But the intelligence community, thankfully, employs people who are not as fucking stupid as John Barrasso, and climate awareness increased in the regular course of spook-craft. The annual Worldwide Threat Assessment of 2019, prepared by the Director of National Intelligence, as reported in Inside Climate News, resumed predictions that the climate crisis would impact peace and security in ways we could only begin to guess:

“Climate hazards such as extreme weather, higher temperatures, droughts, floods, wildfires, storms, sea level rise, soil degradation, and acidifying oceans are intensifying, threatening infrastructure, health, and water and food security,” said the report.

Most recently, under the Biden administration all 18 US intelligence agencies authored the first ever National Intelligence Estimate on Climate Change, which looks at the impact of climate on national security through to 2040. Everything from climate refugee crises to the dangers of poorly thought-out geo-engineering were examined by both scientists and intelligence and defense specialists. USA Today reported that, “[m]ore broadly, the estimate concluded, the increasing physical effects of climate change are likely to intensify cross-border geopolitical flashpoints as states take steps to secure their interests at the expense of others.”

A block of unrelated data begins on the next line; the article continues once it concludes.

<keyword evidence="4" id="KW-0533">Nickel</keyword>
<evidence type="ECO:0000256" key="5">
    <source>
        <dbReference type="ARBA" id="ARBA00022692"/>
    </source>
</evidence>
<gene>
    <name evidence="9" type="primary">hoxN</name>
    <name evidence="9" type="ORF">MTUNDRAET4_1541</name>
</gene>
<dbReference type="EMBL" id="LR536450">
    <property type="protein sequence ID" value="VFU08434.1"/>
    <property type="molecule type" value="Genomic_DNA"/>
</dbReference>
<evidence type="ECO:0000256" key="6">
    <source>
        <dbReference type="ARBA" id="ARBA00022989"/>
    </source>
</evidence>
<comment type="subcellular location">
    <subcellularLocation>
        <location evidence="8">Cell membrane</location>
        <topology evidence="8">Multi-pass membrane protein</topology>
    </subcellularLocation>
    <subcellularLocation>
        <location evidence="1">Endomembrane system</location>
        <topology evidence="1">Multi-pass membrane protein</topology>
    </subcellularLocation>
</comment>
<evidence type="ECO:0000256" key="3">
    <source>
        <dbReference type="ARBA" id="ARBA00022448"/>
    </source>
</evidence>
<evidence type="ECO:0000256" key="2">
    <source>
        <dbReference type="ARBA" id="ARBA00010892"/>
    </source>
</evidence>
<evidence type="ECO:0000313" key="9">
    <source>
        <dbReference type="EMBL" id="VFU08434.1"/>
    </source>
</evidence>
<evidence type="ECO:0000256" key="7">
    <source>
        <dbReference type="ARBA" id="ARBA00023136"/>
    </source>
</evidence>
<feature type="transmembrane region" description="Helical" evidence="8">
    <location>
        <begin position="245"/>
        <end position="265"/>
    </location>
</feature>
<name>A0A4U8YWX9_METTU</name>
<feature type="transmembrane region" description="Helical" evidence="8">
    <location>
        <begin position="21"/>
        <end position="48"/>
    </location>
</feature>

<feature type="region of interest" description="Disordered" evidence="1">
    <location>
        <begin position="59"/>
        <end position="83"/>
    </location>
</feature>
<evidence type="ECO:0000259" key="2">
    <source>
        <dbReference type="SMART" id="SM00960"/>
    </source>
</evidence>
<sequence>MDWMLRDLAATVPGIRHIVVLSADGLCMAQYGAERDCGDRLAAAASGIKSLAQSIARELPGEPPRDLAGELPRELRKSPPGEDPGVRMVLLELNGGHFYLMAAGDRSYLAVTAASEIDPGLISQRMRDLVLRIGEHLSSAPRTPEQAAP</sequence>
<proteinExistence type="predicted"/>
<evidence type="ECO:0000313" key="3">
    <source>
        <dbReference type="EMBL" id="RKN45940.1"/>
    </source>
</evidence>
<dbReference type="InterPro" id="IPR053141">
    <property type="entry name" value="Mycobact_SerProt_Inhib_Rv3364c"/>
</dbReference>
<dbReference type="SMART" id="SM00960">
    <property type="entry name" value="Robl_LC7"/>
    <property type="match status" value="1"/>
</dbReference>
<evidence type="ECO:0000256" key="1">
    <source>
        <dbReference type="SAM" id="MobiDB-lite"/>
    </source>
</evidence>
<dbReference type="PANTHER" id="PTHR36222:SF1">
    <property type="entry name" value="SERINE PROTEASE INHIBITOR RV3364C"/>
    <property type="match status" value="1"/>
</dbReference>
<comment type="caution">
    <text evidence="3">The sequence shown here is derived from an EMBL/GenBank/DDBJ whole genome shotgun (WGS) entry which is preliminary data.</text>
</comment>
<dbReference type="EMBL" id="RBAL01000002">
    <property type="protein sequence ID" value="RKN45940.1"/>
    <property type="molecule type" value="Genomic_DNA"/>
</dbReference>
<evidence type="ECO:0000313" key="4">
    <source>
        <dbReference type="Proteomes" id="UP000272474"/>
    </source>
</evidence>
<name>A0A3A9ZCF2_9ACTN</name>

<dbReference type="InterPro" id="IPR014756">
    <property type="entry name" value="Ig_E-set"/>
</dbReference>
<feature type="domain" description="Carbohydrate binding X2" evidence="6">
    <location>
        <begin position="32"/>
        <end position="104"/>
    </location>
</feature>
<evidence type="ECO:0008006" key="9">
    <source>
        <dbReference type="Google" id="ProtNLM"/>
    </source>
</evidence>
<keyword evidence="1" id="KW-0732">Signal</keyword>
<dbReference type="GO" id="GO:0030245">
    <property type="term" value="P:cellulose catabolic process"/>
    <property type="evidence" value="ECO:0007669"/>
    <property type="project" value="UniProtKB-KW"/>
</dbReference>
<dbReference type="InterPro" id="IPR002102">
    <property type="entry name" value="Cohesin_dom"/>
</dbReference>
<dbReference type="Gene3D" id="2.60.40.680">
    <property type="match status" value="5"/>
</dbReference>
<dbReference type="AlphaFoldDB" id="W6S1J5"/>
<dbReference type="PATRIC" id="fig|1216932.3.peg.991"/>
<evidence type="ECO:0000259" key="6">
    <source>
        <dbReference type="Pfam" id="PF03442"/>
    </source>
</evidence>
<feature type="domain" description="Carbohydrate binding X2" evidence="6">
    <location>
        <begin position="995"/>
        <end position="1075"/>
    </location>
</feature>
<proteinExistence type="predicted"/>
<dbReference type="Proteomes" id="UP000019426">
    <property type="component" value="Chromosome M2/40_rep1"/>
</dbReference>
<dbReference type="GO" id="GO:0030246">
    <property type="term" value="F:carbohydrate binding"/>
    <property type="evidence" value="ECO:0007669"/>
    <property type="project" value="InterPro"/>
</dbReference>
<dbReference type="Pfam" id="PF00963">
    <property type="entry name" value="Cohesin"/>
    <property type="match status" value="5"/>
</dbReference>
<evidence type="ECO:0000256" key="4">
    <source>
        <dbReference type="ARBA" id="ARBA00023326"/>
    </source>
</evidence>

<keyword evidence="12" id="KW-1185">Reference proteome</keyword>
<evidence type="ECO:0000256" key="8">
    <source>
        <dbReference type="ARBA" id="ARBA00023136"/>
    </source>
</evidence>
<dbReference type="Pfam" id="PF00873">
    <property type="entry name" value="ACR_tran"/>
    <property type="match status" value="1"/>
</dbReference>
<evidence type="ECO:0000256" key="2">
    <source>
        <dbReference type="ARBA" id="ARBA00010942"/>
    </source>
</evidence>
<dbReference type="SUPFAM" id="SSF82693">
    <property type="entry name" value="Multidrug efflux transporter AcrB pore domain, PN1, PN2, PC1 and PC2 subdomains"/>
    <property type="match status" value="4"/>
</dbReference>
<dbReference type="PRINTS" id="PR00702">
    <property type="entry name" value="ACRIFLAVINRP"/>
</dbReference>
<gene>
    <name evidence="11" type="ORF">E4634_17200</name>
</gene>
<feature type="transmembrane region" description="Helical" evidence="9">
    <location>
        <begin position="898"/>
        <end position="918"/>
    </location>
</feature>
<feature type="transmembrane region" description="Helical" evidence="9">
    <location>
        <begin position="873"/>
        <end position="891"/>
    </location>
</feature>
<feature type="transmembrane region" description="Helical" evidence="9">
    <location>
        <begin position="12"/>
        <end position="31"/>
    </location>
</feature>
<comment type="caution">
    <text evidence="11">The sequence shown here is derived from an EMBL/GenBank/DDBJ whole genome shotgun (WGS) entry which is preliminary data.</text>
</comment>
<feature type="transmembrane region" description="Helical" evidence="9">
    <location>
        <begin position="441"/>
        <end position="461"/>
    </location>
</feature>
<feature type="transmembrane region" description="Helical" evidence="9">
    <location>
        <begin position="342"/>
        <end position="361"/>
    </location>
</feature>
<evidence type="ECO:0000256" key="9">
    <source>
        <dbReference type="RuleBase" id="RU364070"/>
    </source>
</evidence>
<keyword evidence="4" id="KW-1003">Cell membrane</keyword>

These flashpoints should be interpreted as manifestations of climate competition.

So, if you could remove the fact that Ukraine is an absolute powerhouse of agriculture, that it’s one of the most fertile places on the planet, you might be able to squint your eyes and see that it’s just Putin’s lunatic visions of a restored Russian Empire for the hell of it. But, see, you CAN’T separate Ukraine from its food production. It’s what they do. According to the International Trade Administration, large agricultural enterprises produce “55 % of gross output and consists of 45,000 enterprises. Small family farm production consists of more than 4 million households cultivating on average 1.23 hectares [3 acres] of land each, generating nearly 45 % of gross agricultural output]. That’s a massive proportion of the population devoted to growing food.